On Etymological Elaboration and its Potential Effect on the Iranian EFL Learner’s Knowledge of Opaque Idioms.
Idioms are much more than ‘decorative icing’ to the language; they are an integral feature of both written and spoken English. The ability to comprehend and use idiomatic language is one of the distinguishing marks of native-like competence. In this research study, the target population of this study were 60 female EFL students at intermediate level of proficiency. All of the participants were native speakers of Persian studying at the Iran Language Institute of Rasht; Iran. After calculating OPT results and validating the idioms test through pilot study, the participants were divided into two groups to receive different treatments: Control Group:received no Etymological knowledge, but they received treatment through a conventional method, (definition of the opaque idioms with examples).Experimental Group:received instruction through etymological elaboration, (Etymological Information with examples). The research question sought to investigate which technique of teaching idioms yields better results in improving learners’ opaque idioms knowledge. The results of the opaque idioms posttest indicated that the group instructed through etymological elaboration had better performance, the group receiving explicit instruction of opaque idioms’ definitions had lower performance. However, the T-Test procedure revealed that the difference between the performances of the two groups were statistically significant. In other words, etymological information of the opaque idioms had significantly different effect on the learners’ knowledge of opaque idioms.Based on the results, it can be concluded that etymological information of idioms has differential effects on the knowledge of opaque idioms of Iranian EFL learners. In addition, etymological information is conducive to Iranian intermediate learners’ knowledge of opaque idioms.
Statement of the problem
Teaching and learning English idioms have long been a difficult task for both EFL students and teachers in Iran due to some reasons such as lack of resources and little contact with the target language (Sadeghi, 2005). Among different components of a language (grammar, vocabulary, phrasal verbs, idioms, expressions…) learning the idioms is probably the most difficult task to be accomplished. In one hand, learning idioms has always been a big problem for students, especially foreign language learners. On the other hand, any foreign language learner knows that idioms are essential and their shortage leads to a feeling of insecurity.
According to Glucksberg (2001) the meaning of the idioms can be guessed from the meaning of one of their subcomponents but usually the meaning is completely different, this is the reason why they are so tricky for students. Boers (1992) stated that it is inevitable for students to face problems dealing with idioms by knowing this fact that their meanings are not clear and are motivated by their original, literal usage and the meanings of idioms cannot be attained directly at the first look and the tricky nature of idioms makes students face problems extracting their meanings.
Since L2 learners have difficulties in learning and using the phrasal words and idioms, and the traditional methods used by teachers do not make significant changes in L2 learner’s idiom learning, new techniques for teaching idioms to L2 learners are required. By the emergence of new approaches to teach a second language, finding a good method to teach idioms has been the main concern of some researchers (e.g., Elena & Moreno, 2001; Cook, Fazly, & Stevenson, 2007). To the researchers best knowledge; few studies have been conducted to examine the effect of different methods of teaching idioms to EFL learners.
As a result, this study is designed to investigate the effect of etymological information ofidioms on Iranian EFL learners’ knowledge of opaque idioms.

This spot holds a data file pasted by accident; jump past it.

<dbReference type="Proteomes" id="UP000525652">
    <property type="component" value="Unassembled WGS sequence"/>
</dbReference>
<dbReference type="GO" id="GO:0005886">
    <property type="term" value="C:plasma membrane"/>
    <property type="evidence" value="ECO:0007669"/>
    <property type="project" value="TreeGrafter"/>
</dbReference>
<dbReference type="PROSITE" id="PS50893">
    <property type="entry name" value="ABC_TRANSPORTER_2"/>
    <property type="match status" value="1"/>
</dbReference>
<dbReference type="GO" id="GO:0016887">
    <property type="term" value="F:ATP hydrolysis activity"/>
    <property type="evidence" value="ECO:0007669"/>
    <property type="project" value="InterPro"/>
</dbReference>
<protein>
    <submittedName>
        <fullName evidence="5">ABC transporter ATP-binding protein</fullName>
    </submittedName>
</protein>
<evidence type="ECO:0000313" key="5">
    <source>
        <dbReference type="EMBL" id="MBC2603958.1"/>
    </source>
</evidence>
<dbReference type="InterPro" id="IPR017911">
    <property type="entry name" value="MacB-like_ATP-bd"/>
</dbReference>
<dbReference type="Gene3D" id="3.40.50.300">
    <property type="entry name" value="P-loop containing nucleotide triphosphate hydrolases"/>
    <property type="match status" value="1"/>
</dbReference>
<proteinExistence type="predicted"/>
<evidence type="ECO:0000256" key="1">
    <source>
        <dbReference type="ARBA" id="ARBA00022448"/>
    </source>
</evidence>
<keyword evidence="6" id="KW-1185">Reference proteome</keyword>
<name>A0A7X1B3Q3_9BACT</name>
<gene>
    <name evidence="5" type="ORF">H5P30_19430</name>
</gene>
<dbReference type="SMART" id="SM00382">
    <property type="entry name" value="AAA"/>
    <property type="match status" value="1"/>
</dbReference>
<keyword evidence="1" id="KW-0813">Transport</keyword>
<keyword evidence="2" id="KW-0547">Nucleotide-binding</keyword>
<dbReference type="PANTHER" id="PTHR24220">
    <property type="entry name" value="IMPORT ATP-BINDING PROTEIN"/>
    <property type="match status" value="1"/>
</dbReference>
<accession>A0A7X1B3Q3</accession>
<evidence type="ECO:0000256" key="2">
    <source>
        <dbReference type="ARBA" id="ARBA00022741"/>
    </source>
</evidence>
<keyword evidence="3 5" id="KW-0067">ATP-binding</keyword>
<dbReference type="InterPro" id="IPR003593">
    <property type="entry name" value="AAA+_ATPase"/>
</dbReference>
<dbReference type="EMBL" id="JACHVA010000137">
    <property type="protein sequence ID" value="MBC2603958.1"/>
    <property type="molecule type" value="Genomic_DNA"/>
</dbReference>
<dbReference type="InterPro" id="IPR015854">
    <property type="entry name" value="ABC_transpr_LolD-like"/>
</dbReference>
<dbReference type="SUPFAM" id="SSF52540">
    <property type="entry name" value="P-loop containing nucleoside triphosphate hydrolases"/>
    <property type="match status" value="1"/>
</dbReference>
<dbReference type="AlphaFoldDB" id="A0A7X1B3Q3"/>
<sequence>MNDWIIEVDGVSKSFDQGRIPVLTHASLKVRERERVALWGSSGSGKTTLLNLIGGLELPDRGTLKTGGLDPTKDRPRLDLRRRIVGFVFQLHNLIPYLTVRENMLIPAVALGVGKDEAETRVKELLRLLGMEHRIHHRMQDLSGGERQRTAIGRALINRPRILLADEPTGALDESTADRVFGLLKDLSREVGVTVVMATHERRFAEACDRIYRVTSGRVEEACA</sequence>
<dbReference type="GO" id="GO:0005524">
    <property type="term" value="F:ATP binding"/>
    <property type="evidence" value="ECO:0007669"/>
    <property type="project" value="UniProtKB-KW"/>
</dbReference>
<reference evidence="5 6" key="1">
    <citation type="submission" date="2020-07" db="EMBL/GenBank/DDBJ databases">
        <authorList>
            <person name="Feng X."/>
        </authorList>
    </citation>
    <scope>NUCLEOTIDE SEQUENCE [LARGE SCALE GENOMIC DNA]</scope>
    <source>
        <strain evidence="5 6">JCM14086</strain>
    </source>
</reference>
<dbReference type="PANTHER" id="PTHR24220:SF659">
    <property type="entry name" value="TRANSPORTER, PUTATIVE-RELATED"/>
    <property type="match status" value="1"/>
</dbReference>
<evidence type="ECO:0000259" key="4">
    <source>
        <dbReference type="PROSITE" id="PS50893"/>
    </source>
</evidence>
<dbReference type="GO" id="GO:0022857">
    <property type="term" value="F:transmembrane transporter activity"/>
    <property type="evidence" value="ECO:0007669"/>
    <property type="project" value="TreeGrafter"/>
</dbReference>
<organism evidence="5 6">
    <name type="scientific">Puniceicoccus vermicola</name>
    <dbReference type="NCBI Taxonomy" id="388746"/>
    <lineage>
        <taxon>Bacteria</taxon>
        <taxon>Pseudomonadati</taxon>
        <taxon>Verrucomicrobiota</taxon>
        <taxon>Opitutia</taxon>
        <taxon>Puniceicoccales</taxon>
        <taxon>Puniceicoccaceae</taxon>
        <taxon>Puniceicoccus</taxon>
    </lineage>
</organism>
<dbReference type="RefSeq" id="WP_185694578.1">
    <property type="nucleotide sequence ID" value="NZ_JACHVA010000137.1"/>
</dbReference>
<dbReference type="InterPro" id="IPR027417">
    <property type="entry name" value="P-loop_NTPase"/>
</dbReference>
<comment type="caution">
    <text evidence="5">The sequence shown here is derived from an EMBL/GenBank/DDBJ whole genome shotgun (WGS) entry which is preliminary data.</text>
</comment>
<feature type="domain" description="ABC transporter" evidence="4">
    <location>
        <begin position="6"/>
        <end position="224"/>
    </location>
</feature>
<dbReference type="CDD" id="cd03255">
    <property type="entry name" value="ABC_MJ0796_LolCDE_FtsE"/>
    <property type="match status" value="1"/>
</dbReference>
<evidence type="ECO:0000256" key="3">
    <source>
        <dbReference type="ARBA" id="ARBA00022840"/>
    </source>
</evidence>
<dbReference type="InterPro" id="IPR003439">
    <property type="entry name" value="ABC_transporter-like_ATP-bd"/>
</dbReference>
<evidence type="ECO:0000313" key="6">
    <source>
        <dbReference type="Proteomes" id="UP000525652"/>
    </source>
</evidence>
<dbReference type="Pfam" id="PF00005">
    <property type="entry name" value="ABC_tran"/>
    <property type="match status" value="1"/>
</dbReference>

1.1 statement of the problem
Language, according to Hudson (1980), is at the center of human life and the ability to learn language is among the greatest mental achievements of mankind. Studies of language in television news programs have found that speakers use one unique metaphor for every 25 words (Grasser, Mio, & Millis, 1989). Linguists and educators in various language-related fields have been able to understand, to some extent, what language is and how it is learned as a second or foreign language and how it can be taught. Language is composed of many different parts each of which is important in learning. Learning and understanding idioms, metaphoric, and idiomatic expressions have long played an important role in the English language. In fact, the use of idioms is so widespread that understanding these expressions is essential to successful communication, whether in listening, speaking, reading, or writing.
The importance of idioms has been emphasized by linguists and language teachers in recent years. Bortfeld (2003) believes that the increasing number of idioms in Dictionary of American Idioms (Boatner, Gates, &Makkai, 1975;1995) is indicative of the essential role idioms play in daily language use. According to Salehi (2012), in recent years, idioms have received considerable amount of attention in EFL contexts. Linguists have sought ways to promote learning and teaching methods of these prefabricated language chunks. It is now believed thatthe meaning of all idioms is not arbitrary but somehow ‘motivated’ by their literal, original usage. This technique is called ‘etymological elaboration’. Idioms can be transparent and opaque in nature. Transparent idioms are those idioms that can be more easily understood. Examples are (“lend me a hand”, “hit the nail on the head”). Opaque idioms may have specific meaning that cannot easily be discerned. Opaque idioms may need more direction explanation and the use of other descriptions to help students understand the meaning. Examples are (“he’s pulling your leg”, “green thumb”).Many of English learners even those who have achieved advanced levels of English skills such as speaking, listening and etc, maybe deficient at cultural fields of language, because culture of an area is a unique matter of its own. Different countries, cities and even neighborhoods have distinct stories behind them and originated from that unique context and then will be transferred to the society. According to Brown(1994, p.170) culture is deeply ingrained part of the very fiber of our being, but language -the means for communication among members of a culture- is the most visible and available expression of that culture. An idiom is a phrase that is commonly used within a given culture and understood to have a meaning different from its literal meaning.